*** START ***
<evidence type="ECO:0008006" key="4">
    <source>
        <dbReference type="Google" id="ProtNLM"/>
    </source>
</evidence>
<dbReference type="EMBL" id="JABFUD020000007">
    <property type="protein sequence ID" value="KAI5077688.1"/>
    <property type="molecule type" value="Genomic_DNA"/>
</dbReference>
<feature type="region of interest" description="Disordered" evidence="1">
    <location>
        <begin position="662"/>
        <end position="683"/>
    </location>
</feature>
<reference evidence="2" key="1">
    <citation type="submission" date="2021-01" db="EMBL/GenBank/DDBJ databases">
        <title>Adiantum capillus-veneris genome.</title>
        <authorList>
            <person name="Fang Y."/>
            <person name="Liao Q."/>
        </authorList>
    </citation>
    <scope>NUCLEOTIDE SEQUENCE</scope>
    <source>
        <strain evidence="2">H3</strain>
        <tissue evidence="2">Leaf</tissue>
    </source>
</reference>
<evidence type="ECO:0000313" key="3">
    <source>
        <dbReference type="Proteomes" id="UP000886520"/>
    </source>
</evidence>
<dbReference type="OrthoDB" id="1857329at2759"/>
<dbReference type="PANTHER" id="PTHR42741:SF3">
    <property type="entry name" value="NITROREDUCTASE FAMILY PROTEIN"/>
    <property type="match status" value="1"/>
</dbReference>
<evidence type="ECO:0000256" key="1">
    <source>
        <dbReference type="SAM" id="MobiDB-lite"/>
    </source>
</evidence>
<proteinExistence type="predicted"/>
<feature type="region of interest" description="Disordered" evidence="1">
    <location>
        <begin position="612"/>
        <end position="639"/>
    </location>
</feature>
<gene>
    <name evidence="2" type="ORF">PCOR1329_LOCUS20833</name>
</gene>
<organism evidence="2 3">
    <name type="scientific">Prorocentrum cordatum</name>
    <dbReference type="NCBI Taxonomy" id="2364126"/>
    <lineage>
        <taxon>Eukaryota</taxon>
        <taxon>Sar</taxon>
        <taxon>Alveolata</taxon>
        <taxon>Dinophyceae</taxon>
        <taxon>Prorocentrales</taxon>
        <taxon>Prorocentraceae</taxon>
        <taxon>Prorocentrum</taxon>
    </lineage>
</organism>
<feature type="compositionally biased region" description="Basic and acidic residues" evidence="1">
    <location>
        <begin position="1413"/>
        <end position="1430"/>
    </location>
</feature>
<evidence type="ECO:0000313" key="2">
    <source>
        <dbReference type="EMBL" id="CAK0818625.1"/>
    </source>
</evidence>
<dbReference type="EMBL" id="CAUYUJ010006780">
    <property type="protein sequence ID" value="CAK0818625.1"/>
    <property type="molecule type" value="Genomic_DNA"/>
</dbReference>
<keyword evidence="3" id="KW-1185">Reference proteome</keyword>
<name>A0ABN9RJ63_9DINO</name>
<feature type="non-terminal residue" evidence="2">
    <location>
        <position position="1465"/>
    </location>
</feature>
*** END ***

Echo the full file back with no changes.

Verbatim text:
<evidence type="ECO:0008006" key="4">
    <source>
        <dbReference type="Google" id="ProtNLM"/>
    </source>
</evidence>
<dbReference type="EMBL" id="JABFUD020000007">
    <property type="protein sequence ID" value="KAI5077688.1"/>
    <property type="molecule type" value="Genomic_DNA"/>
</dbReference>
<feature type="region of interest" description="Disordered" evidence="1">
    <location>
        <begin position="662"/>
        <end position="683"/>
    </location>
</feature>
<reference evidence="2" key="1">
    <citation type="submission" date="2021-01" db="EMBL/GenBank/DDBJ databases">
        <title>Adiantum capillus-veneris genome.</title>
        <authorList>
            <person name="Fang Y."/>
            <person name="Liao Q."/>
        </authorList>
    </citation>
    <scope>NUCLEOTIDE SEQUENCE</scope>
    <source>
        <strain evidence="2">H3</strain>
        <tissue evidence="2">Leaf</tissue>
    </source>
</reference>
<evidence type="ECO:0000313" key="3">
    <source>
        <dbReference type="Proteomes" id="UP000886520"/>
    </source>
</evidence>
<dbReference type="OrthoDB" id="1857329at2759"/>
<dbReference type="PANTHER" id="PTHR42741:SF3">
    <property type="entry name" value="NITROREDUCTASE FAMILY PROTEIN"/>
    <property type="match status" value="1"/>
</dbReference>
<evidence type="ECO:0000256" key="1">
    <source>
        <dbReference type="SAM" id="MobiDB-lite"/>
    </source>
</evidence>
<proteinExistence type="predicted"/>
<feature type="region of interest" description="Disordered" evidence="1">
    <location>
        <begin position="612"/>
        <end position="639"/>
    </location>
</feature>
<gene>
    <name evidence="2" type="ORF">PCOR1329_LOCUS20833</name>
</gene>
<organism evidence="2 3">
    <name type="scientific">Prorocentrum cordatum</name>
    <dbReference type="NCBI Taxonomy" id="2364126"/>
    <lineage>
        <taxon>Eukaryota</taxon>
        <taxon>Sar</taxon>
        <taxon>Alveolata</taxon>
        <taxon>Dinophyceae</taxon>
        <taxon>Prorocentrales</taxon>
        <taxon>Prorocentraceae</taxon>
        <taxon>Prorocentrum</taxon>
    </lineage>
</organism>
<feature type="compositionally biased region" description="Basic and acidic residues" evidence="1">
    <location>
        <begin position="1413"/>
        <end position="1430"/>
    </location>
</feature>
<evidence type="ECO:0000313" key="2">
    <source>
        <dbReference type="EMBL" id="CAK0818625.1"/>
    </source>
</evidence>
<dbReference type="EMBL" id="CAUYUJ010006780">
    <property type="protein sequence ID" value="CAK0818625.1"/>
    <property type="molecule type" value="Genomic_DNA"/>
</dbReference>
<keyword evidence="3" id="KW-1185">Reference proteome</keyword>
<name>A0ABN9RJ63_9DINO</name>
<feature type="non-terminal residue" evidence="2">
    <location>
        <position position="1465"/>
    </location>
</feature>